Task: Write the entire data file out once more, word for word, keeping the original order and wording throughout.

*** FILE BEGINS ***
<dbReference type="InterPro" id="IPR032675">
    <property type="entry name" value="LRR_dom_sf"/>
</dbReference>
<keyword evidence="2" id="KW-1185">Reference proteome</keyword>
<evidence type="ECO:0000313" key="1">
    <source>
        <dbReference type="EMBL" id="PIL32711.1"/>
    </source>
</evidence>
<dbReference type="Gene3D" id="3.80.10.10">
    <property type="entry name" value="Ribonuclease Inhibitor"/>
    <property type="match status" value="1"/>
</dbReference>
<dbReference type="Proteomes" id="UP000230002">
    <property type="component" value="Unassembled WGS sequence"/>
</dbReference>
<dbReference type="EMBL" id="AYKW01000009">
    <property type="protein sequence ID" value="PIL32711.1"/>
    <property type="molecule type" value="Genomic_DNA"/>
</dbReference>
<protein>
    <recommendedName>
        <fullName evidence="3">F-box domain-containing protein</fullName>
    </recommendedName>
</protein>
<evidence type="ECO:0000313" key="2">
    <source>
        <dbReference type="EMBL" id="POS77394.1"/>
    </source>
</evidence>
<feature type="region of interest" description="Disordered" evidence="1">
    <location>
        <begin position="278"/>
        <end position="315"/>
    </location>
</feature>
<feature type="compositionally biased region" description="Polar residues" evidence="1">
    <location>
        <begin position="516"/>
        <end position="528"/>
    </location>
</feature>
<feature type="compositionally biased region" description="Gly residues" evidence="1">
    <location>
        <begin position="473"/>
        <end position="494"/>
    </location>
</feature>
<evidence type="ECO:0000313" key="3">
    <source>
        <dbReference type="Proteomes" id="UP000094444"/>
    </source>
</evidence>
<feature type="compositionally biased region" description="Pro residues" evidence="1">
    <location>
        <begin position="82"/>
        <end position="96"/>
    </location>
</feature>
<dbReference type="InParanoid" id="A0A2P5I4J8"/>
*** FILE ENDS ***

<dbReference type="InterPro" id="IPR032675">
    <property type="entry name" value="LRR_dom_sf"/>
</dbReference>
<keyword evidence="2" id="KW-1185">Reference proteome</keyword>
<evidence type="ECO:0000313" key="1">
    <source>
        <dbReference type="EMBL" id="PIL32711.1"/>
    </source>
</evidence>
<dbReference type="Gene3D" id="3.80.10.10">
    <property type="entry name" value="Ribonuclease Inhibitor"/>
    <property type="match status" value="1"/>
</dbReference>
<dbReference type="Proteomes" id="UP000230002">
    <property type="component" value="Unassembled WGS sequence"/>
</dbReference>
<dbReference type="EMBL" id="AYKW01000009">
    <property type="protein sequence ID" value="PIL32711.1"/>
    <property type="molecule type" value="Genomic_DNA"/>
</dbReference>
<protein>
    <recommendedName>
        <fullName evidence="3">F-box domain-containing protein</fullName>
    </recommendedName>
</protein>
<evidence type="ECO:0000313" key="2">
    <source>
        <dbReference type="EMBL" id="POS77394.1"/>
    </source>
</evidence>
<feature type="region of interest" description="Disordered" evidence="1">
    <location>
        <begin position="278"/>
        <end position="315"/>
    </location>
</feature>
<feature type="compositionally biased region" description="Polar residues" evidence="1">
    <location>
        <begin position="516"/>
        <end position="528"/>
    </location>
</feature>
<feature type="compositionally biased region" description="Gly residues" evidence="1">
    <location>
        <begin position="473"/>
        <end position="494"/>
    </location>
</feature>
<evidence type="ECO:0000313" key="3">
    <source>
        <dbReference type="Proteomes" id="UP000094444"/>
    </source>
</evidence>
<feature type="compositionally biased region" description="Pro residues" evidence="1">
    <location>
        <begin position="82"/>
        <end position="96"/>
    </location>
</feature>
<dbReference type="InParanoid" id="A0A2P5I4J8"/>